Earlier this week I received an e-mail from a pastor in Cagayan de Oro city in the Philippines. I have to admit that I looked it up on the map. As my geography skills probably hover just around average for Americans (as 2006 study reported that 63 percent of young Americans were unable to find Iraq on a map… as evidenced in this video) I was surprised to learn how big Cagayan de Oro is for a city I had never heard of. The 2007 census estimated the population at 553,996 people. By our own 2007 estimates, this would put the city at about the same size as Portland, OR.
This e-mail from a potential Congress 2011 attendee got me thinking though about how different urban areas are globally. The most obvious example of this is population density. I tend to think of Chicago as an incredibly densely populated area but in reality, it doesn’t even crack the top 125 on this list of the most densely populated cities in the world. In fact, it takes up until #90 for Los Angeles, the most densely populates U.S. city, to even factor in. That being said, I think I am ready to learn more about cities on a global scale. How does population density affect oil consumption? How do architecture and public space affect crime and civic engagement? How do culture and faith affect a people’s ability to live together peacefully?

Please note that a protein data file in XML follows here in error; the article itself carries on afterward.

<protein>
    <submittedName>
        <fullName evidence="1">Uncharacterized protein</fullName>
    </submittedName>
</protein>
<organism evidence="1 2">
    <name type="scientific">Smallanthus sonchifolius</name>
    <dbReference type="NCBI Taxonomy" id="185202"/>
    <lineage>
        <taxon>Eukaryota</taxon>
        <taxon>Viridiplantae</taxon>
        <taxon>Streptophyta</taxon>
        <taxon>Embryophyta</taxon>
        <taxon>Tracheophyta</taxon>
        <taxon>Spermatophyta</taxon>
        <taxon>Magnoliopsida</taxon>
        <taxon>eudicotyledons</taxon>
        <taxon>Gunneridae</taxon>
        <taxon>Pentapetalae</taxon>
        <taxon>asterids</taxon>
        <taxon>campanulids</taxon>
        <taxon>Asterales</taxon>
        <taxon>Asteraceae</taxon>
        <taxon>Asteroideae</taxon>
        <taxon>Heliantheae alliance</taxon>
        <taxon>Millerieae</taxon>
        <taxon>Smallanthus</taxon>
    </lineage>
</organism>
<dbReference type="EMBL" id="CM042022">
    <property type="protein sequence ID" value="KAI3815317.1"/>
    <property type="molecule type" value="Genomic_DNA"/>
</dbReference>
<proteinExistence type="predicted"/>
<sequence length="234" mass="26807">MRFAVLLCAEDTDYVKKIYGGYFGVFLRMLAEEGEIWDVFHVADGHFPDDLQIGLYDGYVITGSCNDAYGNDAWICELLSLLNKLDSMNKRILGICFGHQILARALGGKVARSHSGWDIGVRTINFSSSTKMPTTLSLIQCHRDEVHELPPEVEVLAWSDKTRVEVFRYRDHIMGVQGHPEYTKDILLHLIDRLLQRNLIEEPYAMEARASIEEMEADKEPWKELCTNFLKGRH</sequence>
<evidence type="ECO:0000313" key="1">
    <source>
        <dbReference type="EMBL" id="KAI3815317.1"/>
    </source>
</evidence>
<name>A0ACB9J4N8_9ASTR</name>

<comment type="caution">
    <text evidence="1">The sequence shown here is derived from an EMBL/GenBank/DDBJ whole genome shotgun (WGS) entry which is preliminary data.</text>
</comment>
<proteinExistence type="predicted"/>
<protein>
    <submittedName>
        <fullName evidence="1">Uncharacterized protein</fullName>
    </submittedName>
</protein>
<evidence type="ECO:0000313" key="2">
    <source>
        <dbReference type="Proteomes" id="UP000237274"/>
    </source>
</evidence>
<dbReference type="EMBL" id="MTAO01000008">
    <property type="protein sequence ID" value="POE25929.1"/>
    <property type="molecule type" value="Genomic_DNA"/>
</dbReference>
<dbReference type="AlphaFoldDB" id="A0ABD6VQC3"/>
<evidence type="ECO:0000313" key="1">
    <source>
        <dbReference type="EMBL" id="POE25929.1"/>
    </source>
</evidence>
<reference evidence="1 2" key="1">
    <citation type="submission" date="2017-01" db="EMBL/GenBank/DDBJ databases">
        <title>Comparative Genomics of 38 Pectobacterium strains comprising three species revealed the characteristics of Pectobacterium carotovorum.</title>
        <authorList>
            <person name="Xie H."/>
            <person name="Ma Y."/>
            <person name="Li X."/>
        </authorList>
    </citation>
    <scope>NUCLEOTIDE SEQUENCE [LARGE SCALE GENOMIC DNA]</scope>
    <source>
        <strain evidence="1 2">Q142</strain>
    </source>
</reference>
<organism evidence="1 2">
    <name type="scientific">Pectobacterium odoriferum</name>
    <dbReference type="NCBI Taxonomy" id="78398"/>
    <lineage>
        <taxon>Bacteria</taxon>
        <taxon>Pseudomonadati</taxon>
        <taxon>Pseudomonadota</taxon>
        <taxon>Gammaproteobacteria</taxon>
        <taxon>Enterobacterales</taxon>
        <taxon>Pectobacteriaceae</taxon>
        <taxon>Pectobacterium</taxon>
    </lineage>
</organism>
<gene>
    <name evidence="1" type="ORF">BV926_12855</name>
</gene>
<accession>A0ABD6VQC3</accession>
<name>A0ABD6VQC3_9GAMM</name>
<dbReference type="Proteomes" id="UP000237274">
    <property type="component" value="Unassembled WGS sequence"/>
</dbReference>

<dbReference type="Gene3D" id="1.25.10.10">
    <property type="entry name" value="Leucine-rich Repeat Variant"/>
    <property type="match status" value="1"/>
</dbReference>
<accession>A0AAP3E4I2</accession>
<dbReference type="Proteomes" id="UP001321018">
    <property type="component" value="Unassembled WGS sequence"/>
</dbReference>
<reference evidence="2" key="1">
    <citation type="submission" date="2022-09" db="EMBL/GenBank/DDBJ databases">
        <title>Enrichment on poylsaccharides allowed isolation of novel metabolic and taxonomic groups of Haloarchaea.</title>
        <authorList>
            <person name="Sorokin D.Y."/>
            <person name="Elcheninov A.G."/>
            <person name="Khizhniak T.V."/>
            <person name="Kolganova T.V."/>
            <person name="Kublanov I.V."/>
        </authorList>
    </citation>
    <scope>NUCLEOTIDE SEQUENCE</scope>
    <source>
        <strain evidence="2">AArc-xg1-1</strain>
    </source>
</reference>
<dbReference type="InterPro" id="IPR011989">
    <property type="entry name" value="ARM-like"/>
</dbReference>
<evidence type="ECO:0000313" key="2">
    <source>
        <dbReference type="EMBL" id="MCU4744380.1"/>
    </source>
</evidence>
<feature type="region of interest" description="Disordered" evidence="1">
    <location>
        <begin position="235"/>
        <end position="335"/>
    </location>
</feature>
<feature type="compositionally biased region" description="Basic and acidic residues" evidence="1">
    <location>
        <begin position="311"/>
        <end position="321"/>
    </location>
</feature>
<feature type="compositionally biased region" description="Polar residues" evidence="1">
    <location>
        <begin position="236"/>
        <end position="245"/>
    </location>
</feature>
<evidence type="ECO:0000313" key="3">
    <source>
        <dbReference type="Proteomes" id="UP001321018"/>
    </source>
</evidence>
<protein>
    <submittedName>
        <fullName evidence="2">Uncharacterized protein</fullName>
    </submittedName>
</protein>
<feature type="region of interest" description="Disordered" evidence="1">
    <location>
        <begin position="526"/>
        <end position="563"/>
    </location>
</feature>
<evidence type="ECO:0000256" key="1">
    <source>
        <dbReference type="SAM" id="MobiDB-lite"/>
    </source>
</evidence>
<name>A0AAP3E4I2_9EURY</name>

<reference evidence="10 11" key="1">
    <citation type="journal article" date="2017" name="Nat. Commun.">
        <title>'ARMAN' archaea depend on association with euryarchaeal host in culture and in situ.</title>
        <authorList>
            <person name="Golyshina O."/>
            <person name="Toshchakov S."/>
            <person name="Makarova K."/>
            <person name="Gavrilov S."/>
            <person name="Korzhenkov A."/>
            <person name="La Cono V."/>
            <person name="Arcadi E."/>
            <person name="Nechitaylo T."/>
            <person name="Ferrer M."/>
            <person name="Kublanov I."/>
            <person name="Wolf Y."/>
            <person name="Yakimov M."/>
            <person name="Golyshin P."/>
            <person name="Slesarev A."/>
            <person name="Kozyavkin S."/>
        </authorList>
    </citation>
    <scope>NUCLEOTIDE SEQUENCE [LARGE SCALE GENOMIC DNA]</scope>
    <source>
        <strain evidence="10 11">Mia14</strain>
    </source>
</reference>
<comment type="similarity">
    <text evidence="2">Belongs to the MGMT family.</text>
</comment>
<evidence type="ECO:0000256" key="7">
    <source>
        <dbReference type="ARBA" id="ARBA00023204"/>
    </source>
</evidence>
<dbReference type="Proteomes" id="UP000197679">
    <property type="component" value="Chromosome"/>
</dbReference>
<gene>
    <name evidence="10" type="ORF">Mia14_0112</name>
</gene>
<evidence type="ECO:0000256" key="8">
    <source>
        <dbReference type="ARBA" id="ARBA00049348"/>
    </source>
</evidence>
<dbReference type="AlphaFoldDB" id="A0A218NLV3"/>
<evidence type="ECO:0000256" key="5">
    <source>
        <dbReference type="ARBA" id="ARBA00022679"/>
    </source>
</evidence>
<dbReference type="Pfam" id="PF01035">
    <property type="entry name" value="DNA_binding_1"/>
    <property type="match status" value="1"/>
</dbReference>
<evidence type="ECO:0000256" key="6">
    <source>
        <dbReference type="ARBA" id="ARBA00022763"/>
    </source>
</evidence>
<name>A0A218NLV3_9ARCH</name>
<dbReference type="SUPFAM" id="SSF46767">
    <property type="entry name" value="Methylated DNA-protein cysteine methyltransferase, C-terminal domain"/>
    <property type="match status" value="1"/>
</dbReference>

This process of connecting with one of our global partners has been a reminder that people experience immensely different realities depending on their specific contexts. While we need to be rooted in our immediate communities we also need to be connected to global communities. Increasingly, we are learning that we are more connected that we could have ever imagined.
Want to learn more about some of the most densely populated cities in the world? Here is a brief slideshow compiled by Forbes.